Federal (American Eagle)
            Copper Creek

            I took a small plunge yesterday and ordered up two boxes each of Nosler, the new American Eagle and also Copper Creek. Once all of them get here, I’ll do some shooting with each and use my MagnetoSpeed V3 to get some MV info for each and to look at how they group at 100 yards on an indoor range. I’ll do what I can to take me out of the equation by dragging out a Caldwell Lead Sled to shoot from.

            Dammit! Got word from Criterion yesterday that it’ll be another 2-4 weeks on my new barrel. Seems that they tried shipping it to me, but then realized they had not fluted it and so had to recall it from transit to finish it up. Maybe not such a disaster because it definitely means I’ll still be shooting with the factory barrel when I do this ‘testing’ – so things like having MV change in the first couple of hundred rounds and such as that will not be a bother.

          2. Rich – I have completed my small-sample (40-rounds each) of 7 offerings. The bottom line is that with my RPR I can come up with at least 1 (and usually more) .5 to .6 MOA 5-shot groups at 100 yards. Shooter skill problem :(. But even with that, it boils down that there wasn’t a clear winner in the results-on-paper or the velocity/standard deviation measurements. Hornady, Federal, Copper Creek, Nosler and Prime are all in the same ball-park of 15-20 fps for Standard Deviation, although in a couple of cases the muzzle velocity was off by quite a bit from what was printed on the box.

            So it almost boils down to find/choose one you like and buy it as inexpensively as you can find. Since I’ve found a source of 143 grain ELD-X from Hornady I can get shipped to me for right at $26/box (a few cents cheaper than the currently out-of-stock Prime 130 Match+), I’ll probably stock up on those very soon. It was as good as any of the ones tested, and I’ve got my Browning X-Bolt all set up for a dead-center cold bore shot with them at 100.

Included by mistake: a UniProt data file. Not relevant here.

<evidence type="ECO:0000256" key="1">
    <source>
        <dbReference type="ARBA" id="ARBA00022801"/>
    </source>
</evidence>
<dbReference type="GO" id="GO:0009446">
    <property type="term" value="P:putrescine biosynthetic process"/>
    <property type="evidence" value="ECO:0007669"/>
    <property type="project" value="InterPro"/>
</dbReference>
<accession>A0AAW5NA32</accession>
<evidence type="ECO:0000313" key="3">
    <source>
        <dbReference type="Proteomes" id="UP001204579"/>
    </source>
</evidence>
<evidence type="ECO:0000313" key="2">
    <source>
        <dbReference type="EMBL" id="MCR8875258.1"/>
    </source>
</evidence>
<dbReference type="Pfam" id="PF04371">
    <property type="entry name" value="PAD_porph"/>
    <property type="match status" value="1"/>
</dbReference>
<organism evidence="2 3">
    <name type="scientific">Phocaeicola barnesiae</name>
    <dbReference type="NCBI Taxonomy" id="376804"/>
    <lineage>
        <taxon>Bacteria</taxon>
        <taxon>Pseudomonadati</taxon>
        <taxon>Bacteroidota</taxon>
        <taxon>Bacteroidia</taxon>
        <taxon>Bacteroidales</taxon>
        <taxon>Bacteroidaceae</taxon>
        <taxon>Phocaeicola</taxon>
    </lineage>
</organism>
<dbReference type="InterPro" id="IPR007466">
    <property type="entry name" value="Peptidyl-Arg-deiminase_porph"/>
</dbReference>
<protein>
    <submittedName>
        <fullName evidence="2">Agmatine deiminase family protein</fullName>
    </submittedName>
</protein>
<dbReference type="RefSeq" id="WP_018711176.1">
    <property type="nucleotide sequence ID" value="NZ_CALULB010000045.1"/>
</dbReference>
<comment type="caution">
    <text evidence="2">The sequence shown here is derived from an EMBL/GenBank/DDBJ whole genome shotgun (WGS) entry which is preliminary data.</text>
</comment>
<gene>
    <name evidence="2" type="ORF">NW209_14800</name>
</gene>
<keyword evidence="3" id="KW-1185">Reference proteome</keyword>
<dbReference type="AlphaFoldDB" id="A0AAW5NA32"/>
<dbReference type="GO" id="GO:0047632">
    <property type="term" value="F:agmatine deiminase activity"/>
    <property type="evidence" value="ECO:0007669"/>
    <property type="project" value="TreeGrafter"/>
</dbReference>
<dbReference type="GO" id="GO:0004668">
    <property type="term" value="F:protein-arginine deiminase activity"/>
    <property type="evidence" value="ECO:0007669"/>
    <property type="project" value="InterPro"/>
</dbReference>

Anyone want to read my opinions on the cartridges, see some pictures of ‘best group’ from each and such as that can download this .pdf file:
            http://www.mediafire.com/download/gk6zcccgx37bhk1/6.5CreedmoorTestReport.pdf

            And anyone wanting the chrony information can download this Excel workbook:
            http://www.mediafire.com/download/kkql529k6fpee8f/6.5CreedmoorTestResults.xlsx

            It was fun to say the least. And I’m still waiting on the Criterion barrel :(.

          3. Great post J! I’m going to read through this, I may email you in the next few days as well if that’s alright!

        1. Author

          My experience with my original barrel was that I could only managed to do 1 MOA on it. To me that wasn’t really good so much as it was sufficient. For me it was a case of “I know this rifle has the potential to do much better. I need to do a sufficient amount of rounds down the barrel for testing purposes, but if it’s not performing where it needs to then I’m not going to martyr myself to a single component.” Yes the barrel is still good and not shot out, but it’s not performing how I would like it.

          Copper Creek does a great job on their ammo in my experience. We were shooting some of that when I was out in Germantown with Criterion, and I don’t have any complaints. Unfortunately I can’t offer any opinion regarding Winchester, Prime, Federal, or Nosler aside from superficial examination on the internet rather than any practical testing. My ammunition of choice thus far for breaking in my rifle has been Hornady’s offerings, but that’s mainly due to me being able to source it easily. I think I’m going to have some work to do here this summer.

          1. Understood – and so I may hold off a while on my own barrel swap. I went to the range today and managed one 1/2 MOA group at 100 yards with Hornady 143 gr ELD-X. But other groups were not really impressive at all. I’m of an opinion that this particular barrel likes a lighter bullet: I had great groups with 120gr AMAX, but they seemed to open up when I went to 140 AMAX. One other RPR owner I knows feels the same way about his 6.5 CRM. That’s why I tried out the Prime 130gr Match+ loads and they have been great, but I’m out and Prime waiting on new shipment. I plan on buying at least 2 perhaps 4 cases when they get restocked.